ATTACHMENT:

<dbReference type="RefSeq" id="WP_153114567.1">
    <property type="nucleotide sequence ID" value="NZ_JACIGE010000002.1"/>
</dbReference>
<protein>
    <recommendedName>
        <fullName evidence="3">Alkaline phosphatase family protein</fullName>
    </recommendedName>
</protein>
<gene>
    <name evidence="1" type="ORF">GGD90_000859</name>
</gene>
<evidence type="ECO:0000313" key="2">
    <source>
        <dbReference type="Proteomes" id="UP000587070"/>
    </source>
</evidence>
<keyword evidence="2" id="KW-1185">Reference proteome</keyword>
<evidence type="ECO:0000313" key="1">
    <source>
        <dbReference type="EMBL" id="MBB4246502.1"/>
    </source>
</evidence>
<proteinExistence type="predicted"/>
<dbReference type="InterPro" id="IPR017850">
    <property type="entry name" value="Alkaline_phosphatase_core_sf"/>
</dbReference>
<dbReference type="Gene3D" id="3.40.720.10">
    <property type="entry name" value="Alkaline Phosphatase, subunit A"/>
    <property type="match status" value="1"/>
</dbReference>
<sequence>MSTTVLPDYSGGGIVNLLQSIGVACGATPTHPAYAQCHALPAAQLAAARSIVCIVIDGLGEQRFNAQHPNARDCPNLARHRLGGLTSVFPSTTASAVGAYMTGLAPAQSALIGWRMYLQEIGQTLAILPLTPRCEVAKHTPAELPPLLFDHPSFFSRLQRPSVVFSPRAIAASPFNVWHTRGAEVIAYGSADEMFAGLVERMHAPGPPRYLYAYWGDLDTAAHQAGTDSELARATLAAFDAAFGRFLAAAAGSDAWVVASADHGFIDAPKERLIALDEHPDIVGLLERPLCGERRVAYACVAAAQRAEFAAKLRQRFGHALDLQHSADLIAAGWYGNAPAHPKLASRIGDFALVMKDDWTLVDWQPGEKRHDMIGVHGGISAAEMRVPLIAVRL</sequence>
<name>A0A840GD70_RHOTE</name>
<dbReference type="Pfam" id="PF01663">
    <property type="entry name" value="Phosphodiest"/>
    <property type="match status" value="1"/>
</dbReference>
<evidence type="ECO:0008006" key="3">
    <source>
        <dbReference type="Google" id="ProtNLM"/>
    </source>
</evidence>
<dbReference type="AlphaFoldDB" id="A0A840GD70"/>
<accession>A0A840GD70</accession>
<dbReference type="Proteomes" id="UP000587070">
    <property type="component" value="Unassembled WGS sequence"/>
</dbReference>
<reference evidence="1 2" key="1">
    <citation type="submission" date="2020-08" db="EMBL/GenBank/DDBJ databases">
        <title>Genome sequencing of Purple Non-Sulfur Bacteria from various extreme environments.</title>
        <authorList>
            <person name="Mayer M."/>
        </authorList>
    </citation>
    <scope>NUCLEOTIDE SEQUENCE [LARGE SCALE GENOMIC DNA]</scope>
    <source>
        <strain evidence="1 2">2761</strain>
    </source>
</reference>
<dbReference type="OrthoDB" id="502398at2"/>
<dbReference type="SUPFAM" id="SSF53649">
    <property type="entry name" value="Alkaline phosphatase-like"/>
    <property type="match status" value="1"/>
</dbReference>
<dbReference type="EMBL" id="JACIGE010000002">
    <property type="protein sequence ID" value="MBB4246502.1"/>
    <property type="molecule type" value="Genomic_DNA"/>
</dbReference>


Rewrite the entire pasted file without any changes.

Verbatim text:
<dbReference type="RefSeq" id="WP_153114567.1">
    <property type="nucleotide sequence ID" value="NZ_JACIGE010000002.1"/>
</dbReference>
<protein>
    <recommendedName>
        <fullName evidence="3">Alkaline phosphatase family protein</fullName>
    </recommendedName>
</protein>
<gene>
    <name evidence="1" type="ORF">GGD90_000859</name>
</gene>
<evidence type="ECO:0000313" key="2">
    <source>
        <dbReference type="Proteomes" id="UP000587070"/>
    </source>
</evidence>
<keyword evidence="2" id="KW-1185">Reference proteome</keyword>
<evidence type="ECO:0000313" key="1">
    <source>
        <dbReference type="EMBL" id="MBB4246502.1"/>
    </source>
</evidence>
<proteinExistence type="predicted"/>
<dbReference type="InterPro" id="IPR017850">
    <property type="entry name" value="Alkaline_phosphatase_core_sf"/>
</dbReference>
<dbReference type="Gene3D" id="3.40.720.10">
    <property type="entry name" value="Alkaline Phosphatase, subunit A"/>
    <property type="match status" value="1"/>
</dbReference>
<sequence>MSTTVLPDYSGGGIVNLLQSIGVACGATPTHPAYAQCHALPAAQLAAARSIVCIVIDGLGEQRFNAQHPNARDCPNLARHRLGGLTSVFPSTTASAVGAYMTGLAPAQSALIGWRMYLQEIGQTLAILPLTPRCEVAKHTPAELPPLLFDHPSFFSRLQRPSVVFSPRAIAASPFNVWHTRGAEVIAYGSADEMFAGLVERMHAPGPPRYLYAYWGDLDTAAHQAGTDSELARATLAAFDAAFGRFLAAAAGSDAWVVASADHGFIDAPKERLIALDEHPDIVGLLERPLCGERRVAYACVAAAQRAEFAAKLRQRFGHALDLQHSADLIAAGWYGNAPAHPKLASRIGDFALVMKDDWTLVDWQPGEKRHDMIGVHGGISAAEMRVPLIAVRL</sequence>
<name>A0A840GD70_RHOTE</name>
<dbReference type="Pfam" id="PF01663">
    <property type="entry name" value="Phosphodiest"/>
    <property type="match status" value="1"/>
</dbReference>
<evidence type="ECO:0008006" key="3">
    <source>
        <dbReference type="Google" id="ProtNLM"/>
    </source>
</evidence>
<dbReference type="AlphaFoldDB" id="A0A840GD70"/>
<accession>A0A840GD70</accession>
<dbReference type="Proteomes" id="UP000587070">
    <property type="component" value="Unassembled WGS sequence"/>
</dbReference>
<reference evidence="1 2" key="1">
    <citation type="submission" date="2020-08" db="EMBL/GenBank/DDBJ databases">
        <title>Genome sequencing of Purple Non-Sulfur Bacteria from various extreme environments.</title>
        <authorList>
            <person name="Mayer M."/>
        </authorList>
    </citation>
    <scope>NUCLEOTIDE SEQUENCE [LARGE SCALE GENOMIC DNA]</scope>
    <source>
        <strain evidence="1 2">2761</strain>
    </source>
</reference>
<dbReference type="OrthoDB" id="502398at2"/>
<dbReference type="SUPFAM" id="SSF53649">
    <property type="entry name" value="Alkaline phosphatase-like"/>
    <property type="match status" value="1"/>
</dbReference>
<dbReference type="EMBL" id="JACIGE010000002">
    <property type="protein sequence ID" value="MBB4246502.1"/>
    <property type="molecule type" value="Genomic_DNA"/>
</dbReference>